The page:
29 March 2022

Eurobodalla Shire smashed with repair work after multiple natural disasters

| Aiden Rothnie
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Repair works around Eurobodalla shire are underway following the recent NSW floods. Photo: Supplied.

Over the past 28 months, Eurobodalla Shire has been struck by 10 separate natural disasters.

Since the 2019/20 Black Summer bushfires the Shire has also dealt with 10 floods of varying severity, wreaking havoc on its community and infrastructure.

Eurobodalla Shire Mayor Mathew Hatcher said the repeat disasters have impacted the entire community.

“People on the outskirts of towns have had it worst but it’s really affected everyone,” he said.

“We’ve been in crisis mode, we’ve just had to act immediately, there hasn’t really been an option for us to take a step back and evaluate.

“Every time we’ve started to recover from one disaster something else has come along and we’ve had to go deal with that instead.”

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When Covid hit Eurobodalla Shire much of the aid and re-construction work underway had to be stopped, Cr Hatcher added.

“Covid threw a curveball at a lot of our efforts,” he said. “It just wasn’t safe to have so many people on the ground and working on these things.

“There has been a lack of mental health support following these disasters and there really hasn’t been much we could do about it.”

The Eurobodalla transport network has also been put under immense strain due to the constant natural disasters, with roads and bridges being flooded, damaged or destroyed in some cases.

Eurobodalla Council’s community works manager Tony Swallow said the incessant disasters have led to increased stress on Eurobodalla’s infrastructure.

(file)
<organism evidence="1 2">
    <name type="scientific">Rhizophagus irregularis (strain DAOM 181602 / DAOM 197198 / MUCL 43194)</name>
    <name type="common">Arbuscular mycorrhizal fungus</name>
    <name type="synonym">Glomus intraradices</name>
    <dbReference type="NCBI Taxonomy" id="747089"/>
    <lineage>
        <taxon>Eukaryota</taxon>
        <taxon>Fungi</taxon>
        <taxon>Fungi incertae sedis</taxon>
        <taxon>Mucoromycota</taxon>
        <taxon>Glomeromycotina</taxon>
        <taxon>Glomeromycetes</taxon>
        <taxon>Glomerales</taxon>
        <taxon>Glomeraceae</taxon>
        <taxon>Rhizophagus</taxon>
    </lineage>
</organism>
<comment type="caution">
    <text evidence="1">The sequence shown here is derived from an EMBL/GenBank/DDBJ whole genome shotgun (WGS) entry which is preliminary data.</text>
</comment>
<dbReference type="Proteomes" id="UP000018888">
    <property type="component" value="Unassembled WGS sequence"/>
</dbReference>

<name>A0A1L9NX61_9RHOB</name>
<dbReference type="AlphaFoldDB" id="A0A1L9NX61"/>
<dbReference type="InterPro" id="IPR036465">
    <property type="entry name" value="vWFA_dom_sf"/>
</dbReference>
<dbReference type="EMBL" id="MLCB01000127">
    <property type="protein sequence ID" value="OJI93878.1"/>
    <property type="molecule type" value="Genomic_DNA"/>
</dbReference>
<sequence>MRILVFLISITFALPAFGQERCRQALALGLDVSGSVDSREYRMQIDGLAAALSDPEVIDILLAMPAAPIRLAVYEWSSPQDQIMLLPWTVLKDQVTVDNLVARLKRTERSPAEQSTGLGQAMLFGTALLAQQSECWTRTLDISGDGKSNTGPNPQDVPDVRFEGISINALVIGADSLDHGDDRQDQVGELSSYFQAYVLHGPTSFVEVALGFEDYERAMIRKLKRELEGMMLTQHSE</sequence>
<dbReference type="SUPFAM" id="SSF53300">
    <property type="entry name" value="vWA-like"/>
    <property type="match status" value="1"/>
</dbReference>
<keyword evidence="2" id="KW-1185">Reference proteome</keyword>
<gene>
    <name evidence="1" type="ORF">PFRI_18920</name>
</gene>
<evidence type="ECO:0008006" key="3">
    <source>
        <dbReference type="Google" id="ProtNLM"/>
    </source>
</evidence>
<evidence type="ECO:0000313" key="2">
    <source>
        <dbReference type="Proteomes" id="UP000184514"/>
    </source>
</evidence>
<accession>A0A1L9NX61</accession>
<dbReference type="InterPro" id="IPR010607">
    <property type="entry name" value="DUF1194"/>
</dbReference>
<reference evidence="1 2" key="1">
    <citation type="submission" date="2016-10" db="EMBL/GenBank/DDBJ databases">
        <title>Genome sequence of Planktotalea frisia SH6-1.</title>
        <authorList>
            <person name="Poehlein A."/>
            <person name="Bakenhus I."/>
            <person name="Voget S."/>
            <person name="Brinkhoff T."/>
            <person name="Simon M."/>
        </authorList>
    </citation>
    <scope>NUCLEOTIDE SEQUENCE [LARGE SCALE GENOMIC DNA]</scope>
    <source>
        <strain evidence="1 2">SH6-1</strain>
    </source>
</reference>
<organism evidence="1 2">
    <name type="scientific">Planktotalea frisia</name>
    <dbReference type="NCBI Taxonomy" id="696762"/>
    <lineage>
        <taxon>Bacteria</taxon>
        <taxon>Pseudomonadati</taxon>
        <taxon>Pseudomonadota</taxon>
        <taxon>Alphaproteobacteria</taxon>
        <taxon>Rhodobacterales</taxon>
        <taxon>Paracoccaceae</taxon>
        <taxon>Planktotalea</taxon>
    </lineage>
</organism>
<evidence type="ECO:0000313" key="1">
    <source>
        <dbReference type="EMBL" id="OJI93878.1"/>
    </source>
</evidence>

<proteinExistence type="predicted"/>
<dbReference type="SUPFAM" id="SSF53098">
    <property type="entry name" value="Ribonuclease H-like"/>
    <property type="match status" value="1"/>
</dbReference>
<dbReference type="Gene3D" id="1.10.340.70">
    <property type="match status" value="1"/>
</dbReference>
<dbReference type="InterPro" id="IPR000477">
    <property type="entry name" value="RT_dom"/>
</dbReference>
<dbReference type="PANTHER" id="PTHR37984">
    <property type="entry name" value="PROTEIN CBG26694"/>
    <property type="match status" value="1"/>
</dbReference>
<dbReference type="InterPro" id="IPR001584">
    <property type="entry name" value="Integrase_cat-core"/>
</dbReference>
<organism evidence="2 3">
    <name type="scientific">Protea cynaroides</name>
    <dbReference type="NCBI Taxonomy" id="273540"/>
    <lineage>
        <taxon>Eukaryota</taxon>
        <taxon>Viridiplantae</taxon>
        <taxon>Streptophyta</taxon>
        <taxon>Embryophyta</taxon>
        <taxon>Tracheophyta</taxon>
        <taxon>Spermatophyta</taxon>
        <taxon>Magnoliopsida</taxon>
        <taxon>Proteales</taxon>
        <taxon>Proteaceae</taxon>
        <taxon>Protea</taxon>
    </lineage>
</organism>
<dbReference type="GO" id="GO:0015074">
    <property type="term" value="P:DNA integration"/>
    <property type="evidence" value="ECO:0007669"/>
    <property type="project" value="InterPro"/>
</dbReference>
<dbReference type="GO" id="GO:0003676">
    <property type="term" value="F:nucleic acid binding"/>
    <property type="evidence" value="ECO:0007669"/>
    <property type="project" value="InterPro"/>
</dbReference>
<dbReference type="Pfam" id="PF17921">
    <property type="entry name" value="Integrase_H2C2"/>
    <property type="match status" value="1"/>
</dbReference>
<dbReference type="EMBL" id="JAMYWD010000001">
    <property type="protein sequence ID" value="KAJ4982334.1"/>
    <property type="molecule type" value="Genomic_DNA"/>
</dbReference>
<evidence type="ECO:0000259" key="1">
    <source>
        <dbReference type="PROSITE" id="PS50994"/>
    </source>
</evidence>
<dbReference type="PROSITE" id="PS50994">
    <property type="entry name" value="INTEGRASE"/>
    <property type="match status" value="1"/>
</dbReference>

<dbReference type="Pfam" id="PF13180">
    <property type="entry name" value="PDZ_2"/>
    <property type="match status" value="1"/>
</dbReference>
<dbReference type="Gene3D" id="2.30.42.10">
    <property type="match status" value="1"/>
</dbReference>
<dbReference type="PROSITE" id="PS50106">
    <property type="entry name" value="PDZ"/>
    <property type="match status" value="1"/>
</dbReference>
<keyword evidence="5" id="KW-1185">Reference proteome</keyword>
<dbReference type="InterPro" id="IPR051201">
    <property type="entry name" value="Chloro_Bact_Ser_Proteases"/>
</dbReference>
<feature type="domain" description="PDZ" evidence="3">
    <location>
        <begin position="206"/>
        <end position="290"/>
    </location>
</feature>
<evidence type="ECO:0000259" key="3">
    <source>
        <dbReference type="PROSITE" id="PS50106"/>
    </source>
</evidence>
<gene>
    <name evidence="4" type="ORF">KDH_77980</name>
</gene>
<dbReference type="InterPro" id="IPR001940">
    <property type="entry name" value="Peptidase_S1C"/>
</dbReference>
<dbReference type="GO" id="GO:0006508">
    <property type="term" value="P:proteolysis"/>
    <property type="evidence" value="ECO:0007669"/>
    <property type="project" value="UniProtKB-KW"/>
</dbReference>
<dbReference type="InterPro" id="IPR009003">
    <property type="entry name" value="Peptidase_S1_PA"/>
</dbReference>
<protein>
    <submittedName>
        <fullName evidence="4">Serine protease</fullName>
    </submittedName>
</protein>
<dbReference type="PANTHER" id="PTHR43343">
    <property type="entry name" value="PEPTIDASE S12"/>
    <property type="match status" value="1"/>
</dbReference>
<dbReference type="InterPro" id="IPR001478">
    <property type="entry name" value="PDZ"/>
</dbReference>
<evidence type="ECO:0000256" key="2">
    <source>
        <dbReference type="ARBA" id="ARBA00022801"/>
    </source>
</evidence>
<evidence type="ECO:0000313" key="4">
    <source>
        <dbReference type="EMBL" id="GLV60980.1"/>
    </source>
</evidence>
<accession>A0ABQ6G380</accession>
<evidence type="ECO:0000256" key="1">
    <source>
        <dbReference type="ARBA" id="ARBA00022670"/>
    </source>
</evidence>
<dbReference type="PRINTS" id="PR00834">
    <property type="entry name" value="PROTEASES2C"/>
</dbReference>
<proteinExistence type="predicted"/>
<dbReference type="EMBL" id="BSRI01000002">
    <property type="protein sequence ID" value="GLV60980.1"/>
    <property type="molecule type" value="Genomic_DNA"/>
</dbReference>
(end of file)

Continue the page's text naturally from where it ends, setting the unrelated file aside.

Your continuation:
“Bushfires, floods and a 30 per cent increase in traffic on some of our roads in the past five years has added significant strain to our transport network,” Mr Swallow said.

The council is investigating the smartest ways to rebuild infrastructure with longevity in mind.

“We don’t want to have the same issue next time a disaster arrives,” Cr Hatcher said. “We had 40 wood bridges that were completely destroyed at one point, most have been rebuilt from concrete now.”

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The extent of damage done by recent floods ranges from numerous potholes in the road to larger-scale removal and replacement efforts.

“Some repairs will be temporary and will need repeat attention until we have the time and gear for a permanent fix,” Mr Swallow said.

“They are working as fast as they can, but this isn’t limited to Eurobodalla – there’s significant damage all over the eastern seaboard in the areas that experienced extended heavy rain.”

Eurobodalla Council has asked for additional funding from the government for the continued repair of its damaged infrastructure and to become more resilient to future disasters.

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